SCI Best Practice Implementation

In order to ensure that research findings are moved into practice and policy, ONF has identified several areas of focus for best practice implementation. In the area of SCI, ONF is supporting the activity of the Spinal Cord Injury Knowledge Mobilization Network (SCI KMN), involved in the implementation of best practices that improve secondary complications, as well as e-learning modules to support primary care.

Spinal Cord Injury Knowledge Mobilization Network (SCI KMN)

Secondary complications such as pressure ulcers, pain and poor bladder management negatively impact the quality of life for a person living with SCI.

A partnership with the Rick Hansen Institute and the Alberta Paraplegic Foundation, SCI KMN works to promote the implementation and sustained use of best practices in SCI care. The goal? To use evidence-based methods to improve outcomes in secondary complications, such as pressure ulcers, pain management and bladder management. By implementing best practices in these areas, ONF hopes to improve quality of life for people with SCI.

The SCI KMN has developed its organizational infrastructure, a collaboration platform and communication plan to promote effective network-wide communication efforts. These efforts have increased communication between the six participating rehabilitation sites in the collaboration resulting in more effective knowledge sharing.

In October 2016 SCI KNM released Informing Implementation: A practical guide to implementing new practice as informed by the experiences of the SCI KMN. This guide leads users through the five stages of the SCI KMN Implementation Process. For each stage there are a set of activities and tools that may be used to promote effective implementation. Following a systematic and rigorous process allows users to make the process more effective and optimize outcomes.

ONF supports the SCI KMN website.  The site may be accessed at

Development of e-Learning modules for Family Physicians

Currently, there are many individuals with SCI who do not have a family physician and some who have one, but are not satisfied with the services they receive. On the other hand, many family physicians either have never seen an SCI patient or have few in their routine practice. This poses challenges for the physicians.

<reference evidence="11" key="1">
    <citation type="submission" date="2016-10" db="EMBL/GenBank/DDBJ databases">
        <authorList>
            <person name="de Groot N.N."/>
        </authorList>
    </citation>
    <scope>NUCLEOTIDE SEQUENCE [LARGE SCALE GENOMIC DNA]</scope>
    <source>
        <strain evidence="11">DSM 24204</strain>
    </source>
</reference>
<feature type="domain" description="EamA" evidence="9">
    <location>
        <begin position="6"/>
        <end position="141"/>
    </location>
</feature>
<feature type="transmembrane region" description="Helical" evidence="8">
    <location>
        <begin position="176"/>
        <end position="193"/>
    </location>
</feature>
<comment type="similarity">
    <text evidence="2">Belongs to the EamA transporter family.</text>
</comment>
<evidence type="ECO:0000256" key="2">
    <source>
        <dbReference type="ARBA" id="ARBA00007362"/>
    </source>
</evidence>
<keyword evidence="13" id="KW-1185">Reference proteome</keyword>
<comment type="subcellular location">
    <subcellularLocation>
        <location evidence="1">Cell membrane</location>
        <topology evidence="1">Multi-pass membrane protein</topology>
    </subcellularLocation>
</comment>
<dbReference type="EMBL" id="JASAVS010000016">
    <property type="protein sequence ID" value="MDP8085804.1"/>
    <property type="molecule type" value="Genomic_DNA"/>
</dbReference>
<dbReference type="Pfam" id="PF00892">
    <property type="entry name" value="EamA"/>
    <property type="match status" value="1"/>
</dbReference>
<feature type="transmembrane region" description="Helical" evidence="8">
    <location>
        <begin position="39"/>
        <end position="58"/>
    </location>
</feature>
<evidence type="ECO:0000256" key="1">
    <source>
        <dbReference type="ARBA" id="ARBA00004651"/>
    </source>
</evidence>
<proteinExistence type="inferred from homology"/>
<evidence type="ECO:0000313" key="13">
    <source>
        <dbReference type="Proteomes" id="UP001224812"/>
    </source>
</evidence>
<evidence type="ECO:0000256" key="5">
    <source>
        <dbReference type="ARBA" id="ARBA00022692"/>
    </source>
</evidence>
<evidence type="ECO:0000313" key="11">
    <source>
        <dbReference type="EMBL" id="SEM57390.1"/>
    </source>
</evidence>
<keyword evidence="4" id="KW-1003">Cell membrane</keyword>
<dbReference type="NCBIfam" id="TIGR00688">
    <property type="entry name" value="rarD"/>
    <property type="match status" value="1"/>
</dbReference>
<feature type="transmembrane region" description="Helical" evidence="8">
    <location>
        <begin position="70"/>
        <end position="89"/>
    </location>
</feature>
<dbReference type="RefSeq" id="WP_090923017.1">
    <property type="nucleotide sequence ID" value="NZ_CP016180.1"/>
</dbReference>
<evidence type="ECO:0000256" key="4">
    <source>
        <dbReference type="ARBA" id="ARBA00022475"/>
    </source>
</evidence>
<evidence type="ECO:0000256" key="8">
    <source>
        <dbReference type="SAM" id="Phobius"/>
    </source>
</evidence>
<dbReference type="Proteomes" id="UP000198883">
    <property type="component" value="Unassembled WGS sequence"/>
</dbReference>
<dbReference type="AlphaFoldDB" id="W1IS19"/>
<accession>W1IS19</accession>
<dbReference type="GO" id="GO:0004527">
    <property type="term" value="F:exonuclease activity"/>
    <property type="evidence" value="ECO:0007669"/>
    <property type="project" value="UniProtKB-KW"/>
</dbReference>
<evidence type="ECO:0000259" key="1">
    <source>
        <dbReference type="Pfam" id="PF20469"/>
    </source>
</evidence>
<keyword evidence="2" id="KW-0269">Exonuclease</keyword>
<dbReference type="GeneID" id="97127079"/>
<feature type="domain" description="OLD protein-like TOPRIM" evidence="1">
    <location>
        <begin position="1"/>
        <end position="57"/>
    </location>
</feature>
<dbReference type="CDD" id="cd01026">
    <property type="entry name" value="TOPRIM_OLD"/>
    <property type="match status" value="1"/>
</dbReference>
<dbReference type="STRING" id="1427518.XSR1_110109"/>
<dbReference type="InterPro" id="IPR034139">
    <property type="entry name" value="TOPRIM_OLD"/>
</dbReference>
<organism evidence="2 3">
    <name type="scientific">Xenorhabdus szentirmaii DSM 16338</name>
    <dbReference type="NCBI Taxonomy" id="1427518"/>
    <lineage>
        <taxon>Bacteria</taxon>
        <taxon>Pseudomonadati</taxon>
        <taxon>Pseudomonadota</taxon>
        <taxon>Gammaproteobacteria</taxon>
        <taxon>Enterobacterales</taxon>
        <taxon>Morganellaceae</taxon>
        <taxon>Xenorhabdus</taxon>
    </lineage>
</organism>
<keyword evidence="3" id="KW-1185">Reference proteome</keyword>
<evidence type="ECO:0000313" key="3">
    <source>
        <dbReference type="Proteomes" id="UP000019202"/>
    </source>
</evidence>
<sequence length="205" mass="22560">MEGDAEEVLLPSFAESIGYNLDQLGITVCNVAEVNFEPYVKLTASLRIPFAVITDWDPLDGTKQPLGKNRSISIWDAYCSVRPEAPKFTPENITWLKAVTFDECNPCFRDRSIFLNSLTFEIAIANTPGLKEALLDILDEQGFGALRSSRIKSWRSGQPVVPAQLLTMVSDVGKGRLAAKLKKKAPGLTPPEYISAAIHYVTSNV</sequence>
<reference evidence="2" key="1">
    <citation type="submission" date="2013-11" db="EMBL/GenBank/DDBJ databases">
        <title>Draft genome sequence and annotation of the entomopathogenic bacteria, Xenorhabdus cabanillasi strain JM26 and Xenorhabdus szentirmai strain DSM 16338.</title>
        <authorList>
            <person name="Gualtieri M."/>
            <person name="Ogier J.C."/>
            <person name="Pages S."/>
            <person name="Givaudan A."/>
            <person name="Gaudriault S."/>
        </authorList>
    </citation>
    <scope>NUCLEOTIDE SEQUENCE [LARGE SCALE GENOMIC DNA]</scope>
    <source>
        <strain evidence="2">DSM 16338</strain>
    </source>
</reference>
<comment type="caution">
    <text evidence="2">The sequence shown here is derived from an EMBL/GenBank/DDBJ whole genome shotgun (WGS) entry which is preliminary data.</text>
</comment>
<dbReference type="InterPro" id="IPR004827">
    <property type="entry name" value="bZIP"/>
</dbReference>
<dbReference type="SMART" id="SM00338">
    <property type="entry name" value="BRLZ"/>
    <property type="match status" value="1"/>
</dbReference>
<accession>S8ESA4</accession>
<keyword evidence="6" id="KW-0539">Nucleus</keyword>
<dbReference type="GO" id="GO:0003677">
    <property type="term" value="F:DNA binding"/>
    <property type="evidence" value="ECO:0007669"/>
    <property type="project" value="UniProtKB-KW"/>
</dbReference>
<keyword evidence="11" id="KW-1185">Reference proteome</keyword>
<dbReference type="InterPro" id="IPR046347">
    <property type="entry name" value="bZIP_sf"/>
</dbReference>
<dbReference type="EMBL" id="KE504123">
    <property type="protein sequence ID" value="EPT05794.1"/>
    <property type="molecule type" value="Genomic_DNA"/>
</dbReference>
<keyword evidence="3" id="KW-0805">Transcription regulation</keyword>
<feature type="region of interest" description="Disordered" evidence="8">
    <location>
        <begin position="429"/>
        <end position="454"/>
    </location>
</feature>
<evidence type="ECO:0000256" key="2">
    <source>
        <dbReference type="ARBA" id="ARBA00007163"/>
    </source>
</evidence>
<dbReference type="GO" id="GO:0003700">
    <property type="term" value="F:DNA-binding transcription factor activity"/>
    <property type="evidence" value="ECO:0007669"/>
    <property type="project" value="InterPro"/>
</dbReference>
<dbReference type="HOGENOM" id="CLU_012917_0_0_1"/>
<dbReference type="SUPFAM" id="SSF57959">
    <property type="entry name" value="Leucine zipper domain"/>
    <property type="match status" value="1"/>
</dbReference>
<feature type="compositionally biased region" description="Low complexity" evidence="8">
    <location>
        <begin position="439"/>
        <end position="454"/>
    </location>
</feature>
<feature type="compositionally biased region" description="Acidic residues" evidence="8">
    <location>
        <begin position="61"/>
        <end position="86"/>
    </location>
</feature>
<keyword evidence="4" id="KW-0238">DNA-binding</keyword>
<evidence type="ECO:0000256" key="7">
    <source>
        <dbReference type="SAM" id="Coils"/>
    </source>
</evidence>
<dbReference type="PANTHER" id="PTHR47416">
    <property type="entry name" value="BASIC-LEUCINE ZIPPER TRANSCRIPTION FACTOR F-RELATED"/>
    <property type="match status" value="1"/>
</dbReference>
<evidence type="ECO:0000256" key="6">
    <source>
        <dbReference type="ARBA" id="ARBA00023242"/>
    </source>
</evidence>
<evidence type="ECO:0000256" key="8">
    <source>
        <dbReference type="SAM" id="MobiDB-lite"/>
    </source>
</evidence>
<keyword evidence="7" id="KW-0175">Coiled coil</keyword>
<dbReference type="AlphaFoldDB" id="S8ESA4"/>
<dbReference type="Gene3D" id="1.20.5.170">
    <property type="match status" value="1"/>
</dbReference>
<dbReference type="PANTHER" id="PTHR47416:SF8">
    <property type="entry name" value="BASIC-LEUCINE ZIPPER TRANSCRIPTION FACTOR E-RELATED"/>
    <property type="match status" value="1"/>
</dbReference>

The Caring for Persons with Spinal Cord Injury is an e-learning resource, designed by ONF and the University of Ottawa, specifically for family physicians who are presently caring for, or are considering providing care for, persons with SCI in their practice.

The e-learning modules include information about best practices on the top five areas of concern for the SCI population. The information helps guide understanding, diagnosis, management and recommendations, as well as follow-up care. The areas of concern are:

  • Autonomic Dysreflexia (related to the nervous system)
  • Neurogenic Bladder (bladder dysfunction)
  • Neurogenic Bowel (bowel dysfunction)
  • Respiratory Complications
  • Pressure Ulcers

In addition, health promotion and maintenance recommendations specific to people with spinal cord injury are provided to support preventative care.

Click here to access the e-learning resource, Caring for Persons with Spinal Cord Injury.

In November 2016, an ONF-funded summit will explore SCI from the perspective of primary care physicians and what they need to support people with SCI to effectively manage their ongoing health care issues, allowing them to live successfully and fully in their communities. An invitation-only event, this is the first primary care summit to focus on SCI, outcomes and learnings from the summit will be broadly shared.

To learn more about ONF's approach to Best Practice Implementation, click here.